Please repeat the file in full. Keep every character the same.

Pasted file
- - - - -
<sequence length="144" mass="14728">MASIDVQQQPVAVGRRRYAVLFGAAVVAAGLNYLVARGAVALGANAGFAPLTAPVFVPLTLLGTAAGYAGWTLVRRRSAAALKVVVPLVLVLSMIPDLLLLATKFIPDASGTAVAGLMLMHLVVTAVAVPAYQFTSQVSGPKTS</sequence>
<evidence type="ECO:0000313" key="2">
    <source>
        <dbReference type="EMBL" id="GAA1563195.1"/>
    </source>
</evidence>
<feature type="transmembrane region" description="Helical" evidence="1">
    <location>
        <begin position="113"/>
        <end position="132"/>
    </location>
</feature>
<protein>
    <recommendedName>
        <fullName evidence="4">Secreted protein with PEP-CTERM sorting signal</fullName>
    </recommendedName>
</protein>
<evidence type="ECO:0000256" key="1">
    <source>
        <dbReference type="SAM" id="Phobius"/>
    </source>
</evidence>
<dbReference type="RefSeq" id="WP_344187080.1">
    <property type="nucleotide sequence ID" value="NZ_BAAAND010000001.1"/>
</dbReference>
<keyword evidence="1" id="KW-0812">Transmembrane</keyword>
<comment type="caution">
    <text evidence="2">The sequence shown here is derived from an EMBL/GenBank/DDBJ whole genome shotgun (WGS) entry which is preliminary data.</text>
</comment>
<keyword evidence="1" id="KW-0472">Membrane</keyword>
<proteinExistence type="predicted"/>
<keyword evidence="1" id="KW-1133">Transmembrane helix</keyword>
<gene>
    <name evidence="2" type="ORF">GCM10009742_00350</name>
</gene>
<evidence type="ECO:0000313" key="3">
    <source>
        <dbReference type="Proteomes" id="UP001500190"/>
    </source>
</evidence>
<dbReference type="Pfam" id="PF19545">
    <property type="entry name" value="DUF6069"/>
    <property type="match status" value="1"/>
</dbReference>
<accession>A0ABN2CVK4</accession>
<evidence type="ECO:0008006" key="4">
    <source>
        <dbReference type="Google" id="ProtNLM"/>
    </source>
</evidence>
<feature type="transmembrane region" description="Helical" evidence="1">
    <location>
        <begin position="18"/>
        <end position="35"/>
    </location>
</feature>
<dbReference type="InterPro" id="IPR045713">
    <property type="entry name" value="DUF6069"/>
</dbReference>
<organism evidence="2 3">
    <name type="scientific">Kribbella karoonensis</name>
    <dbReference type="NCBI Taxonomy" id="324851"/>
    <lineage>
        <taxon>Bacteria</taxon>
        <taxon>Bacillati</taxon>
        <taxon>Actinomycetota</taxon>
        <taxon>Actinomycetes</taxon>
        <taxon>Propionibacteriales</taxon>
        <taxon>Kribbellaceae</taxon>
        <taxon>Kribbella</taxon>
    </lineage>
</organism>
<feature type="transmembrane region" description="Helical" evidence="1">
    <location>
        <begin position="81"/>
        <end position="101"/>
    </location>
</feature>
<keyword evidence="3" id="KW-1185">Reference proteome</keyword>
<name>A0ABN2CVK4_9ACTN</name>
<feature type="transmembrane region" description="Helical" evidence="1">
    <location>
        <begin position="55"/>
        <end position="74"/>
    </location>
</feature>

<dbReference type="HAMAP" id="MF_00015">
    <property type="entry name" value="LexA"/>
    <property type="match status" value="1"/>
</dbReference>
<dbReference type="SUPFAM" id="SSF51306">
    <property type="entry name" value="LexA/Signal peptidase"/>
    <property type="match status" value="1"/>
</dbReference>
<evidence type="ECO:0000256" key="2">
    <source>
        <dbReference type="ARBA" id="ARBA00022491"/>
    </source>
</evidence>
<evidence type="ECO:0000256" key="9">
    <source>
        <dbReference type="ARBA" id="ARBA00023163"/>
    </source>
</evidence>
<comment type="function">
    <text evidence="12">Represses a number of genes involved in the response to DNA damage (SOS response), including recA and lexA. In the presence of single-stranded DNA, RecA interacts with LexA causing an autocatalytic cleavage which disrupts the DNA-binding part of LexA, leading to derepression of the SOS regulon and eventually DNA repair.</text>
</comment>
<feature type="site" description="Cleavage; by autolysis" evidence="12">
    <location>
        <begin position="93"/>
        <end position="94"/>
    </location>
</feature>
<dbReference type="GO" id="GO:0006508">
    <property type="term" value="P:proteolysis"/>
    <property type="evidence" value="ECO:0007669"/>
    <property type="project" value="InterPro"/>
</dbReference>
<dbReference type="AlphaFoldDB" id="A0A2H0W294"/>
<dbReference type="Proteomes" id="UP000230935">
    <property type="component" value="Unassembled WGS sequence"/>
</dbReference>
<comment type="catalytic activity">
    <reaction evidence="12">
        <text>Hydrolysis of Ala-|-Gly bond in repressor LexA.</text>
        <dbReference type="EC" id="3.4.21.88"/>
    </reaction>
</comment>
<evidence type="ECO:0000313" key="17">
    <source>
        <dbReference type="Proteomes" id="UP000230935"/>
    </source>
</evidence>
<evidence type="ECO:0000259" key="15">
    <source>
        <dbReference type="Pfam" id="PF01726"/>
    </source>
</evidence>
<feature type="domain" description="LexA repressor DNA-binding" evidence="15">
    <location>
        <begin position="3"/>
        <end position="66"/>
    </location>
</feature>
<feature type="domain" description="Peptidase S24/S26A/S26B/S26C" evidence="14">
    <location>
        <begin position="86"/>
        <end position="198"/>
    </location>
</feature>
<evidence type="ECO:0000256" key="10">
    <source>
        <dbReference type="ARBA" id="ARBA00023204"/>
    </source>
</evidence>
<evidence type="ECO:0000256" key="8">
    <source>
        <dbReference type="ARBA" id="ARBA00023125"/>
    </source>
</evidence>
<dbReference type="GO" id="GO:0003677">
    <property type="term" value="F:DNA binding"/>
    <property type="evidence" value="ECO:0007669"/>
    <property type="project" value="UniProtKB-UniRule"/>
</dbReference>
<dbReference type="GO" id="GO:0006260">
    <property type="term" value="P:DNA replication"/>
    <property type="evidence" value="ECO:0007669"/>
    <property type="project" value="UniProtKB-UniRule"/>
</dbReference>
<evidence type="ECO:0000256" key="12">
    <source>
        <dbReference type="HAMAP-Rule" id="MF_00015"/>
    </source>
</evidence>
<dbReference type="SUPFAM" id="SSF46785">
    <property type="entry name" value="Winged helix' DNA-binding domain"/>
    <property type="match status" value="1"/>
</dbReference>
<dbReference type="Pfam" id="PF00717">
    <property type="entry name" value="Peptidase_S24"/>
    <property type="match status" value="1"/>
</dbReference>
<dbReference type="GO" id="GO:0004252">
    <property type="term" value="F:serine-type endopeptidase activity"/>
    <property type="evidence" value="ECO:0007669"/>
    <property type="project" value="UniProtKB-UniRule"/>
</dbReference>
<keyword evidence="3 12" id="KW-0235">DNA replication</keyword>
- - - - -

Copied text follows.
<sequence length="144" mass="14728">MASIDVQQQPVAVGRRRYAVLFGAAVVAAGLNYLVARGAVALGANAGFAPLTAPVFVPLTLLGTAAGYAGWTLVRRRSAAALKVVVPLVLVLSMIPDLLLLATKFIPDASGTAVAGLMLMHLVVTAVAVPAYQFTSQVSGPKTS</sequence>
<evidence type="ECO:0000313" key="2">
    <source>
        <dbReference type="EMBL" id="GAA1563195.1"/>
    </source>
</evidence>
<feature type="transmembrane region" description="Helical" evidence="1">
    <location>
        <begin position="113"/>
        <end position="132"/>
    </location>
</feature>
<protein>
    <recommendedName>
        <fullName evidence="4">Secreted protein with PEP-CTERM sorting signal</fullName>
    </recommendedName>
</protein>
<evidence type="ECO:0000256" key="1">
    <source>
        <dbReference type="SAM" id="Phobius"/>
    </source>
</evidence>
<dbReference type="RefSeq" id="WP_344187080.1">
    <property type="nucleotide sequence ID" value="NZ_BAAAND010000001.1"/>
</dbReference>
<keyword evidence="1" id="KW-0812">Transmembrane</keyword>
<comment type="caution">
    <text evidence="2">The sequence shown here is derived from an EMBL/GenBank/DDBJ whole genome shotgun (WGS) entry which is preliminary data.</text>
</comment>
<keyword evidence="1" id="KW-0472">Membrane</keyword>
<proteinExistence type="predicted"/>
<keyword evidence="1" id="KW-1133">Transmembrane helix</keyword>
<gene>
    <name evidence="2" type="ORF">GCM10009742_00350</name>
</gene>
<evidence type="ECO:0000313" key="3">
    <source>
        <dbReference type="Proteomes" id="UP001500190"/>
    </source>
</evidence>
<dbReference type="Pfam" id="PF19545">
    <property type="entry name" value="DUF6069"/>
    <property type="match status" value="1"/>
</dbReference>
<accession>A0ABN2CVK4</accession>
<evidence type="ECO:0008006" key="4">
    <source>
        <dbReference type="Google" id="ProtNLM"/>
    </source>
</evidence>
<feature type="transmembrane region" description="Helical" evidence="1">
    <location>
        <begin position="18"/>
        <end position="35"/>
    </location>
</feature>
<dbReference type="InterPro" id="IPR045713">
    <property type="entry name" value="DUF6069"/>
</dbReference>
<organism evidence="2 3">
    <name type="scientific">Kribbella karoonensis</name>
    <dbReference type="NCBI Taxonomy" id="324851"/>
    <lineage>
        <taxon>Bacteria</taxon>
        <taxon>Bacillati</taxon>
        <taxon>Actinomycetota</taxon>
        <taxon>Actinomycetes</taxon>
        <taxon>Propionibacteriales</taxon>
        <taxon>Kribbellaceae</taxon>
        <taxon>Kribbella</taxon>
    </lineage>
</organism>
<feature type="transmembrane region" description="Helical" evidence="1">
    <location>
        <begin position="81"/>
        <end position="101"/>
    </location>
</feature>
<keyword evidence="3" id="KW-1185">Reference proteome</keyword>
<name>A0ABN2CVK4_9ACTN</name>
<feature type="transmembrane region" description="Helical" evidence="1">
    <location>
        <begin position="55"/>
        <end position="74"/>
    </location>
</feature>

<dbReference type="HAMAP" id="MF_00015">
    <property type="entry name" value="LexA"/>
    <property type="match status" value="1"/>
</dbReference>
<dbReference type="SUPFAM" id="SSF51306">
    <property type="entry name" value="LexA/Signal peptidase"/>
    <property type="match status" value="1"/>
</dbReference>
<evidence type="ECO:0000256" key="2">
    <source>
        <dbReference type="ARBA" id="ARBA00022491"/>
    </source>
</evidence>
<evidence type="ECO:0000256" key="9">
    <source>
        <dbReference type="ARBA" id="ARBA00023163"/>
    </source>
</evidence>
<comment type="function">
    <text evidence="12">Represses a number of genes involved in the response to DNA damage (SOS response), including recA and lexA. In the presence of single-stranded DNA, RecA interacts with LexA causing an autocatalytic cleavage which disrupts the DNA-binding part of LexA, leading to derepression of the SOS regulon and eventually DNA repair.</text>
</comment>
<feature type="site" description="Cleavage; by autolysis" evidence="12">
    <location>
        <begin position="93"/>
        <end position="94"/>
    </location>
</feature>
<dbReference type="GO" id="GO:0006508">
    <property type="term" value="P:proteolysis"/>
    <property type="evidence" value="ECO:0007669"/>
    <property type="project" value="InterPro"/>
</dbReference>
<dbReference type="AlphaFoldDB" id="A0A2H0W294"/>
<dbReference type="Proteomes" id="UP000230935">
    <property type="component" value="Unassembled WGS sequence"/>
</dbReference>
<comment type="catalytic activity">
    <reaction evidence="12">
        <text>Hydrolysis of Ala-|-Gly bond in repressor LexA.</text>
        <dbReference type="EC" id="3.4.21.88"/>
    </reaction>
</comment>
<evidence type="ECO:0000313" key="17">
    <source>
        <dbReference type="Proteomes" id="UP000230935"/>
    </source>
</evidence>
<evidence type="ECO:0000259" key="15">
    <source>
        <dbReference type="Pfam" id="PF01726"/>
    </source>
</evidence>
<feature type="domain" description="LexA repressor DNA-binding" evidence="15">
    <location>
        <begin position="3"/>
        <end position="66"/>
    </location>
</feature>
<feature type="domain" description="Peptidase S24/S26A/S26B/S26C" evidence="14">
    <location>
        <begin position="86"/>
        <end position="198"/>
    </location>
</feature>
<evidence type="ECO:0000256" key="10">
    <source>
        <dbReference type="ARBA" id="ARBA00023204"/>
    </source>
</evidence>
<evidence type="ECO:0000256" key="8">
    <source>
        <dbReference type="ARBA" id="ARBA00023125"/>
    </source>
</evidence>
<dbReference type="GO" id="GO:0003677">
    <property type="term" value="F:DNA binding"/>
    <property type="evidence" value="ECO:0007669"/>
    <property type="project" value="UniProtKB-UniRule"/>
</dbReference>
<dbReference type="GO" id="GO:0006260">
    <property type="term" value="P:DNA replication"/>
    <property type="evidence" value="ECO:0007669"/>
    <property type="project" value="UniProtKB-UniRule"/>
</dbReference>
<evidence type="ECO:0000256" key="12">
    <source>
        <dbReference type="HAMAP-Rule" id="MF_00015"/>
    </source>
</evidence>
<dbReference type="SUPFAM" id="SSF46785">
    <property type="entry name" value="Winged helix' DNA-binding domain"/>
    <property type="match status" value="1"/>
</dbReference>
<dbReference type="Pfam" id="PF00717">
    <property type="entry name" value="Peptidase_S24"/>
    <property type="match status" value="1"/>
</dbReference>
<dbReference type="GO" id="GO:0004252">
    <property type="term" value="F:serine-type endopeptidase activity"/>
    <property type="evidence" value="ECO:0007669"/>
    <property type="project" value="UniProtKB-UniRule"/>
</dbReference>
<keyword evidence="3 12" id="KW-0235">DNA replication</keyword>